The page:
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Greek Theatre: Staging Madness and Democracy


In Plato’s Phaedrus, Socrates declared that “madness which is a divine gift [. . .] conferred great benefits on Hellas”. One of those great benefits was theatre, for ancient Greece has always been hailed the mother of both Democracy and Theatre. During the 5th century BC, Athens embarked on a …

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The Life of Valdimir Nabokov


“Please tell your son that he will never be a writer” (Vladimir Nabokov and Some Poets of Russian Modernism). This prophecy, supposedly made by a distinguished Russian poet to Vladimir Nabokov’s father, proved to be quite a short-sighted condemnation of the young Russian-born author. Nabokov went on to become one of …

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Darkness Within: An Overview of Achebe’s Critique of Heart of Darkness


Chinua Achebe, author of Things Fall Apart, demolishes the premise of Joseph Conrad’s Heart of Darkness, proclaiming that the latter is a “thoroughgoing racist.” (Achebe 1789) In his essay, “An Image of Africa: Racism in Conrad’s Heart of Darkness,” Achebe violently criticizes the European perception of Africa and how it …

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God’s Underground Men: Discussing Dostoyevsky’s Notes from Underground and Scorsese’s Taxi Driver


“I have no idea what will come of this; perhaps it will be bad art.” – Fyodor Dostoyevsky to his brother Mikhail about writing Notes from Underground Question: what does a 19th century Russian novella have in common with an American new wave noir film? Answer: Nearly everything. It was …

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Aesthete, Tragic Hero, Knight of Faith: Kierkegaard on the Universal Versus the Subjective


“For the objective approach makes one into an observer, so objective that he becomes almost a ghost. Matters such as Christianity and ethics, however, require a decision, and a decision is a matter of subjectivity” (Truth or Consequences: The Promise & Perils of Postmodernism) Søren Kierkegaard’s denunciation of Hegelianism in …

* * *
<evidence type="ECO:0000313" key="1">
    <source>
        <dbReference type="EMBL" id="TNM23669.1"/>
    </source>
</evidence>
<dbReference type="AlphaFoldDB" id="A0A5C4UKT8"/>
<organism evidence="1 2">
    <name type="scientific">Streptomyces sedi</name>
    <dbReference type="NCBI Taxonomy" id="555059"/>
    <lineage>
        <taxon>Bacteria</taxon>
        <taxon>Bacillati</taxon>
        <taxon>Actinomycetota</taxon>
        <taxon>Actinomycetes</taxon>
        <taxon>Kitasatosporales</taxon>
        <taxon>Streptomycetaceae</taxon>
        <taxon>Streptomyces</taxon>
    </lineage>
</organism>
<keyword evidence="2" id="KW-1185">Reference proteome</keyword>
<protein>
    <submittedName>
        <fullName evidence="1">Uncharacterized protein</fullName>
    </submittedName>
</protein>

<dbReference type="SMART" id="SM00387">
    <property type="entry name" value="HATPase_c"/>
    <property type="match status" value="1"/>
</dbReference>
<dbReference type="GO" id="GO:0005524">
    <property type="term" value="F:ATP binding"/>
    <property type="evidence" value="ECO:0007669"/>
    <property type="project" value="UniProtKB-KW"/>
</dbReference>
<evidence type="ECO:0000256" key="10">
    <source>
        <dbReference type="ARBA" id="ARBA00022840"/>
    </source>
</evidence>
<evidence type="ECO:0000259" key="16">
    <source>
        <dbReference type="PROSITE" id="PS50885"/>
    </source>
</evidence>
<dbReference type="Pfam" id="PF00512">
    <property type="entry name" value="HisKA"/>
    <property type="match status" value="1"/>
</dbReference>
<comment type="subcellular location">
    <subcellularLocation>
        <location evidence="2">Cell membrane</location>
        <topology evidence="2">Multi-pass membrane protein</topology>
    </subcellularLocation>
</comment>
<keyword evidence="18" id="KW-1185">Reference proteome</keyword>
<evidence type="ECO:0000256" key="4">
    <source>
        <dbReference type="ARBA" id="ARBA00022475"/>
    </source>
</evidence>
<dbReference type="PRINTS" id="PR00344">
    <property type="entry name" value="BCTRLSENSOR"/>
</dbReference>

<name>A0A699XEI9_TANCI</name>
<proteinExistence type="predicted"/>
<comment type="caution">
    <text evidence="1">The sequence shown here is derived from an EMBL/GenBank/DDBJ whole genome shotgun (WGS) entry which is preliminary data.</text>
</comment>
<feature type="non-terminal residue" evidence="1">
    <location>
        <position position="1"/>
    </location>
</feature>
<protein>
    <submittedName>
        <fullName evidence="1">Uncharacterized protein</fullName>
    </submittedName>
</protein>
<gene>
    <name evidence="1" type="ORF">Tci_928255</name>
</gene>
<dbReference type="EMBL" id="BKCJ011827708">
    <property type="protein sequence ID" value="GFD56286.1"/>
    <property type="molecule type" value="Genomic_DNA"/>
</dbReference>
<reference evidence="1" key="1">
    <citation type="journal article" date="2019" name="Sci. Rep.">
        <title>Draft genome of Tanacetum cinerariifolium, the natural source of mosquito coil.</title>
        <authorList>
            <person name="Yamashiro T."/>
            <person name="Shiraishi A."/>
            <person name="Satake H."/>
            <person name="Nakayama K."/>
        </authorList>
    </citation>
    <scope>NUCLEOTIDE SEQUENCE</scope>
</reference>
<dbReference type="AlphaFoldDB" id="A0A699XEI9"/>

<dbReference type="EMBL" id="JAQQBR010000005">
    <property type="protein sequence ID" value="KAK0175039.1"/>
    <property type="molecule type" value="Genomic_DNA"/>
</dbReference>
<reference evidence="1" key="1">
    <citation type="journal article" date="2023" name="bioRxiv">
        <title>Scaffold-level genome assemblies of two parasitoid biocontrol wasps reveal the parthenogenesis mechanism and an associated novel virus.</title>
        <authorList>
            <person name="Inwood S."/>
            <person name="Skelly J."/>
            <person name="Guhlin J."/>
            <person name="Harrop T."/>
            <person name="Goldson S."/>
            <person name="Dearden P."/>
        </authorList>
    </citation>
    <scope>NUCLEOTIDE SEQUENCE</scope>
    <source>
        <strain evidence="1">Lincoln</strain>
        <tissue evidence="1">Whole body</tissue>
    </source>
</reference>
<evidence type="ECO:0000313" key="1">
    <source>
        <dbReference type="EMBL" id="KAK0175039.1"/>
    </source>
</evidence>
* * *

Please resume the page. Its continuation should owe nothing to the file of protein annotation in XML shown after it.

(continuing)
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James Joyce’s Eveline, in Dubliners: A Suffocating City


The short story Eveline in James Joyce’s collection of short stories, Dubliners, is a representation of Dublin’s asphyxiation of its people. The short story’s protagonist, Eveline, is trapped in Dublin by moral and familial obligations. She is paralyzed in a state of indecisiveness and fear of the unknown. The short …

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Franz Liszt: The Father of Progressive Music


Atmosphere or technicality? The privilege of being drawn into a temporary, alternate state of imaginative being, or the inevitable captivity induced by elegant instrumentality, is a dilemma that baffles us as a modern day audience of music in spite of our existent ability to solve it due to the extravagant …

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Justine, the Alexandria Quartet by Lawrence Durrell: An Interpretation of a Scent


Written in retrospect, Lawrence Durrell’s Justine (first volume in his tetralogy, The Alexandria Quartet) is an attempt on part of Darley, the narrator, to be reconciled with Alexandria, the city that transfigured his life. During his stay in Alexandria, Darley is constantly torn between his love for Melissa and Justine. He associates …

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Caché (2005) by Michael Haneke: The Classic to Be


“Whatever kind of security you try to feed somebody is an illusion.” – Michael Haneke from a 2001 interview published by indiewire For obvious reasons, Michael Haneke’s Caché is said to be one of his least brutal films. Compared with his previous works, The Piano Teacher (2001) which revolved around sadomasochism, Funny …

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Jean-Baptiste-Siméon Chardin: The Inanimate Beauty


It is severely unfortunate that the biography of Chardin will never be privileged with distinctness and absolute clarity for the painter’s life was never captured fully. But as in his paintings, the subject matter, which in this case would be Chardin himself, is transcended by the essence and artistic value. …

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